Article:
Dear Dr. David:

I have been married for two years. Prior to being married we were high school sweethearts and had been dating for two years. I recently found out that he has been cheating on me the entire time with several different women. He says that he wants to change and sounds sincere, but he has also said this many times before. I want to believe him and stay with him, but I just don't know what I am supposed to do. He continues to hang out with friends that lead him into trouble. The Bible says to forgive someone seventy times seven, but it also says that infidelity is a reason for divorce.  I do not know which path is the right one to go down.  Please help. ~
Confused and Hurt

Dear Confused and Hurt,

I am saddened by your letter. Your situation brings up some important issues here that beg us to take a step back for a moment and revisit God's design for Christian marriage. Marriage is not merely a legal contract, but a covenant made between two persons; it is a public and permanent proclamation that says you belong fully to one another and only one another. This covenant is meant to be a living representation of Christ's love for the Church (Eph. 5: 21-33). In order to give oneself fully and sacrificially, in imitation of Christ, there must be a commitment to fidelity. Your husband cannot fully give himself to you if he is involved with others. It is even more disturbing that you say he has been cheating on you the entire time - this implies he walked down the aisle with no intention of honoring the fidelity he pledged that day, of entering into a true covenantal relationship. But now that you know the full truth about your husband's affairs, you stand at a crossroads where you have choices. Let's examine them.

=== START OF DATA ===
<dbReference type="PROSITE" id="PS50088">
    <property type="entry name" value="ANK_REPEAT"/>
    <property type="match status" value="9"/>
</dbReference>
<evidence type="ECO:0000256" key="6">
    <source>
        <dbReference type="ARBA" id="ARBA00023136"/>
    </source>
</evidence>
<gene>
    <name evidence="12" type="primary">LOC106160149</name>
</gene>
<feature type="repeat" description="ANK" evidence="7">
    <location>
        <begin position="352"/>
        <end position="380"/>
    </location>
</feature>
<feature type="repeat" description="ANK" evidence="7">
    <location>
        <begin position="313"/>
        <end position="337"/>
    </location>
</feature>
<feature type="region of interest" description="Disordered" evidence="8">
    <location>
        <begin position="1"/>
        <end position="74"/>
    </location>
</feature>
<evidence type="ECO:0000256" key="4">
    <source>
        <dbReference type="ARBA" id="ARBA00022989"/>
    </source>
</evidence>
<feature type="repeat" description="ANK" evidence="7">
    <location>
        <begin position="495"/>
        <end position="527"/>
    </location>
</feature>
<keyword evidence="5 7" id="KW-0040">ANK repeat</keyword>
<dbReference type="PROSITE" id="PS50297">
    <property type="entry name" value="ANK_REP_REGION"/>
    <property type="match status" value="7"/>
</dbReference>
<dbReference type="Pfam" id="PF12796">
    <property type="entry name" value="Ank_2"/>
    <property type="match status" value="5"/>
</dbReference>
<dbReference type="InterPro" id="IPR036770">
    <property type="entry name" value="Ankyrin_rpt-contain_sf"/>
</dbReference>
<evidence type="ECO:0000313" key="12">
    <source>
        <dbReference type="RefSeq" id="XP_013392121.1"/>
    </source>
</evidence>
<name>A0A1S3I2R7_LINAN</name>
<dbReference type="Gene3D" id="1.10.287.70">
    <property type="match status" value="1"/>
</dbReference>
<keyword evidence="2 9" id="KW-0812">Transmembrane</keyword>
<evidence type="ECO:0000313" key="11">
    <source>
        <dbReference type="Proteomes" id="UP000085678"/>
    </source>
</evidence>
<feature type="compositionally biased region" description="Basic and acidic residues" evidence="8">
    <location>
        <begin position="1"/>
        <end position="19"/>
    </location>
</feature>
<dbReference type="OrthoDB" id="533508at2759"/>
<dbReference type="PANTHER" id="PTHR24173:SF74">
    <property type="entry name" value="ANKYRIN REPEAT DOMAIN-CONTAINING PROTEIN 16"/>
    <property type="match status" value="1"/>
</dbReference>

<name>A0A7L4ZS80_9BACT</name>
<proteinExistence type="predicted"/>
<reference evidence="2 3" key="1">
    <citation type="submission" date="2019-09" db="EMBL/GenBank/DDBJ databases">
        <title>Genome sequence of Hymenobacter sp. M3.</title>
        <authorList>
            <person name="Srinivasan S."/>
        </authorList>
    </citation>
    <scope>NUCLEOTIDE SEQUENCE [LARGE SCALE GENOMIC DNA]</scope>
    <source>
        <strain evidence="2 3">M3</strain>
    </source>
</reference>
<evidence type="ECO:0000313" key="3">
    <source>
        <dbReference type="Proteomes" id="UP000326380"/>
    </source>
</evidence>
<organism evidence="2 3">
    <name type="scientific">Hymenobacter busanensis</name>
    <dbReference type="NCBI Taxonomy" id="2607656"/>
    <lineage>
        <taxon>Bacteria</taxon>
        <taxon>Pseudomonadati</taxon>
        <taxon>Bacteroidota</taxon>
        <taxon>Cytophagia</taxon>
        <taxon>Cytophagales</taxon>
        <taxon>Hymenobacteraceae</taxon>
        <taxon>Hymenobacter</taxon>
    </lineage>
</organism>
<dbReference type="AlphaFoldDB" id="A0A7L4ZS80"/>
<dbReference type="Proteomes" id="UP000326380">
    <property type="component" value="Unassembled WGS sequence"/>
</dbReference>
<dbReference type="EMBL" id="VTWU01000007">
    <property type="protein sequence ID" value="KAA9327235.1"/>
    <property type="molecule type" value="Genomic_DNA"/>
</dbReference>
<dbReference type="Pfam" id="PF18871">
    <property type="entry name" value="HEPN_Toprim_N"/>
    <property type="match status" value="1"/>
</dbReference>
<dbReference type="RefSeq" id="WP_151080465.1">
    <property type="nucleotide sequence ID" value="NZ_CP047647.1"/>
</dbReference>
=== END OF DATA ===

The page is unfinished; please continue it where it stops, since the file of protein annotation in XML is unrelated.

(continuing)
I sense that you feel helpless. In fact, you’re not helpless and there are many courses of action, not just one. Let’s examine the problem from a few different angles.

Your letter gives no indication as to the root causes of his infidelity. Have you two had serious, heart-to-heart conversations about why he is cheating on you? He offers easy answers, "sounds sincere," but then does it again. Obviously the "cancer" within him has not been extricated. Both of you have failed to grapple with the severity of the problem.

Have you sought any kind of help for this serious problem? Things will not change by themselves. There are reasons why men, or women, cheat on their mates. None of them are excusable. I think of unfaithfulness as seeking illegitimate expression for legitimate needs. Have you two looked deeply into your relationship to determine relationship problems, as well as individual issues you’ve brought into the marriage? Have you sought in-depth counseling not only to heal from the unfaithfulness, but to strengthen weaknesses in the relationship, or personality, that gave rise to the problems? If not, you’re enabling this dysfunction to continue.

Too often couples seek quick, superficial remedies to deep problems. Having put a Band-Aid on the problem, they seem surprised to find the problems surfacing again. While it takes significant time, money and energy to really heal and solve problems, deep answers are much more rewarding than quick solutions.

You and your husband must seek invasive, emotional and spiritual surgery. You must examine the relational and character issues that give rise to repeated infidelity. If you accept quick, easy answers, you will undoubtedly be disappointed when he cheats on you again.

Some of my most difficult work is working with couples in Marriage Intensives where I challenge them to look below the surface and face painful issues. We explore unexpressed resentment that leads to sexual acting out. We examine poor boundaries, where they choose to associate with others with poor boundaries, leading to the opportunity for unfaithfulness. These couples often naively see these friendships as safe, when they are not. A little resentment, combined with poor boundaries, added to opportunity, leads to disaster. Couples must shore up these weak areas in their marriage if they want to prevent trouble in the future.